Unpacking the Imagination of Citizenship on Radio. The People’s Parliaments of Uganda


A conversation organized  within the framework of the Research Group ' Africa: Citizenship, Violence and Politics' and the African Humanities Program (AHP), part of a collaboration between Sciences Po-CERI and Columbia University - Institute for African Studies.

This event is supported by the Partner University Fund.

Florence Brisset-Foucault, Université Paris 1 Panthéon-Sorbonne-IMAf & Institut Universitaire de France.
Author of Talkative Polity. Radio, Domination, and Citizenship in Uganda, Cambridge Centre of African Studies Series, Ohio University Press, 2019

Discussants :
Brian Larkin, Barnard College, Columbia University, New York.
Emma Hunter, University of Edinburg.
William Tayeebwa, Makerere University, Kampala.

Chair :
Richard Banégas, Sciences Po- CERI.

Talkative Polity. Radio, Domination, and Citizenship in UgandaFlorence Brisset-Foucault Cambridge Centre of African Studies Series, Ohio University Press, 2019.
For the first decade of the twenty-first century, every weekend, people throughout Uganda converged to participate in ebimeeza, open debates that invited common citizens to share their views. These debates, also called “People’s Parliaments,” were broadcast live on private radio stations until the government banned them in 2009.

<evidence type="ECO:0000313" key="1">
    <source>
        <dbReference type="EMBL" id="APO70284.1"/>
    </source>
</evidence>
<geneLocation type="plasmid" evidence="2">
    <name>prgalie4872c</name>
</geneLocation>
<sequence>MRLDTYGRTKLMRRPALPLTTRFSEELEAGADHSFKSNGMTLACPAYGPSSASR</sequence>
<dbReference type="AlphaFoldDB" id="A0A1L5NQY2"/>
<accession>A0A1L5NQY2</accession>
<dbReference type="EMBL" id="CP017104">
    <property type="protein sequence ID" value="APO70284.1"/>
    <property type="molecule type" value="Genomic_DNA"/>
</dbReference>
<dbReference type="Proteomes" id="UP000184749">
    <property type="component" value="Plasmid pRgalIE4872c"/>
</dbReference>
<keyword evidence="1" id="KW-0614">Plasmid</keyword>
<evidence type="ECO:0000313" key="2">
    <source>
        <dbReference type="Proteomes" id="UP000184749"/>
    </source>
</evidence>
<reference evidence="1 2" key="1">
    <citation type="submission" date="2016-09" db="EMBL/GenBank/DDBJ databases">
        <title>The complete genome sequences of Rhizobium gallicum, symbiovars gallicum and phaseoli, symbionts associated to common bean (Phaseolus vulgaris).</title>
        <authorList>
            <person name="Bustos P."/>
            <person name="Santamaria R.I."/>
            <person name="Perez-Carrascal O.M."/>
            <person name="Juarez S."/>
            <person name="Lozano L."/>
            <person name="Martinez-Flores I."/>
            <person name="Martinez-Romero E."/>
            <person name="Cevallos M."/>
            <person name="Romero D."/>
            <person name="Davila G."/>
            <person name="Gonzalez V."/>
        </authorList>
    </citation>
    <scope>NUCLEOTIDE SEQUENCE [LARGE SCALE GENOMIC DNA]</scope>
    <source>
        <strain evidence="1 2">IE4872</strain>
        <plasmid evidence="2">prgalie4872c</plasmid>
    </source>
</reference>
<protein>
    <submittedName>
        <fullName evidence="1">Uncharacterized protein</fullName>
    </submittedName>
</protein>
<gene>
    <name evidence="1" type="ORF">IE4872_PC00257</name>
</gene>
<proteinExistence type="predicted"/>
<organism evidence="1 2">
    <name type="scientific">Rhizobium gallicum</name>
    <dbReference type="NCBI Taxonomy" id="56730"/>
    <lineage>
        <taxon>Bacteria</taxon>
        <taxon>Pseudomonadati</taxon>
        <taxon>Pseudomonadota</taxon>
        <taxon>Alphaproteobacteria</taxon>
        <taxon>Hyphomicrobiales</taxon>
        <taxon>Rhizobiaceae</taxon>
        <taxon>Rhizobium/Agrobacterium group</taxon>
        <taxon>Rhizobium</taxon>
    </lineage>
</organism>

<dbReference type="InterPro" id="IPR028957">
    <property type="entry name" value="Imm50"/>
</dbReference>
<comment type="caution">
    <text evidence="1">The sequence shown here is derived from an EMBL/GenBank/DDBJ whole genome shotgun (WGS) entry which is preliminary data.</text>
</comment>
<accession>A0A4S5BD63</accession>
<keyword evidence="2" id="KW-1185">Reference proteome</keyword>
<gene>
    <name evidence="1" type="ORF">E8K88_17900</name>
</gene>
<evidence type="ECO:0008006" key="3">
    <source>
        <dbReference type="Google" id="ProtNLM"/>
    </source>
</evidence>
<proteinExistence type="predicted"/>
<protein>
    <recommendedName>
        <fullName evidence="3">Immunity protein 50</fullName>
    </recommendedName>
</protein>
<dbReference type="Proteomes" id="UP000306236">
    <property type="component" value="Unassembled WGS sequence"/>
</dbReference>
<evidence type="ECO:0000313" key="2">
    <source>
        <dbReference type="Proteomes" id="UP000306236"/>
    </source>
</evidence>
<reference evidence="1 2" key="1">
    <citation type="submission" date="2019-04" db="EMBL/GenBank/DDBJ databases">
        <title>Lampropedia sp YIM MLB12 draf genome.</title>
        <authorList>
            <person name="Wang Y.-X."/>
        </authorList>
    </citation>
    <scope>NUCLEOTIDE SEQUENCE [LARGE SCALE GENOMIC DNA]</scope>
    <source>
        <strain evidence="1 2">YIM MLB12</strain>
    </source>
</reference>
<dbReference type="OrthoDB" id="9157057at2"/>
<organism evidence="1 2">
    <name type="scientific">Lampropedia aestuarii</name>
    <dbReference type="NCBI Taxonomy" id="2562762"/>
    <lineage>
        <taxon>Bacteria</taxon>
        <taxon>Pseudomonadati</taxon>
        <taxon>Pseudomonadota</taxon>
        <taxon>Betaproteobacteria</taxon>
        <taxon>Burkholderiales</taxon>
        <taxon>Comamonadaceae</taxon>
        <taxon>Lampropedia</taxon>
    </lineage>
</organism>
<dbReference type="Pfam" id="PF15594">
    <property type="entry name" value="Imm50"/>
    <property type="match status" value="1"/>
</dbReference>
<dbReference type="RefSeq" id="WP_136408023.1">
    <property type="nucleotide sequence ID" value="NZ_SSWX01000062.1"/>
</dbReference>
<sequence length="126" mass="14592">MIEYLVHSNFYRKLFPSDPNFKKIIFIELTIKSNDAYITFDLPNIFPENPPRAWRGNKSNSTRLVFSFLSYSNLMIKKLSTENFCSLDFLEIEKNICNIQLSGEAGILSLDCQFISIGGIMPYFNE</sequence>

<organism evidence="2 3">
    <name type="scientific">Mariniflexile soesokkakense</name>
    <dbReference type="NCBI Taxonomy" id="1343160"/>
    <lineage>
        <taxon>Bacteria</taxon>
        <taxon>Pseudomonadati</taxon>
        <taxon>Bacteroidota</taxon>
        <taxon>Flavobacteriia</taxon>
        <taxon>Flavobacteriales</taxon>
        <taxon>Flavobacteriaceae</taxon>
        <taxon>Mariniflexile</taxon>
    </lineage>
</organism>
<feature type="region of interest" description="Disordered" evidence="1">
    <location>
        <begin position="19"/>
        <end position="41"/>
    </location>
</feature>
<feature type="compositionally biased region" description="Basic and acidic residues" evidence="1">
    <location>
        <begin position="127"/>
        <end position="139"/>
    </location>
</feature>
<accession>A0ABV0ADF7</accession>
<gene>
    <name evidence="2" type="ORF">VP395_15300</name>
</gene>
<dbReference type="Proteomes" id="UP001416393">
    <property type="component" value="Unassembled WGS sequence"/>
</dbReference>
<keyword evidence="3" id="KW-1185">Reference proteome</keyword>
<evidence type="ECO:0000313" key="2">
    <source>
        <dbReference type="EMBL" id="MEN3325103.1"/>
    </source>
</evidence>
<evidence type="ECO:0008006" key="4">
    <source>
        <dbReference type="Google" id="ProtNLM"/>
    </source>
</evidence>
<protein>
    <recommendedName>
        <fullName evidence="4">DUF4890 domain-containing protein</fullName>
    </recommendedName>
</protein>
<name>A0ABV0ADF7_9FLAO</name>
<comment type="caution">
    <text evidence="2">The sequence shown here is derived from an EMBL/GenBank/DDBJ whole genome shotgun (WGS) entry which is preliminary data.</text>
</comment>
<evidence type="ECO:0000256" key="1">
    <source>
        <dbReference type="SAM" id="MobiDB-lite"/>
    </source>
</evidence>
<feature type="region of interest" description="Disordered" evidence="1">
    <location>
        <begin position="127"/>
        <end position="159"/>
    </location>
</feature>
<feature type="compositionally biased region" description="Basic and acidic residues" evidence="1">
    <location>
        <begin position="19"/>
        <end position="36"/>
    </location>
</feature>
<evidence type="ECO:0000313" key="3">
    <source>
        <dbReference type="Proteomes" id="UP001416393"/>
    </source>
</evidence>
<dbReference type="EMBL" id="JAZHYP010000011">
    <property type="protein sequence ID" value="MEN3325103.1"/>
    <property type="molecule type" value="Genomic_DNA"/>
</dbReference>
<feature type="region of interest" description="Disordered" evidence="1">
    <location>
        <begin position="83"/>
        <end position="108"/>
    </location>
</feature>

Talkative Polity promotes a non-normative approach of phenomena of deliberation that flourish in the streets, across the African continent and beyond. By doing so, the book aims to do justice to the social complexity and to the historicity of ideals of citizenship, rather than lamenting their non-conformity to situated models of democratic practice. 
Far from being simply a univocal upsurge of "free speech", "popular participation" or ethnic politics, the ebimeeza reflect long-term social, economic and political dynamics. The People's Parliaments tell a history of local capitalism and its intertwinement with the State, of the political economy of international aid, of the professional aspirations of journalists, and of the heritages of colonial education. They reflect the ambitions of a particular class of under-employed young men, the mutations of political mobilisation under President Museveni’s Movement regime and the transformations of Buganda’s ethnic patriotism. By reconstituting this complexity, Talkative Polity allows reaching a better understanding of the social intricacies of political domination in a context often labelled as « semi-authoritarian ». 

Organizers: Richard Banégas, Sciences Po-CERI, Laurent Fourchard, Sciences Po-CERI, Roland Marchal, Sciences Po-CERI / CNRS & Sandrine Perrot, Sciences Po-CERI.

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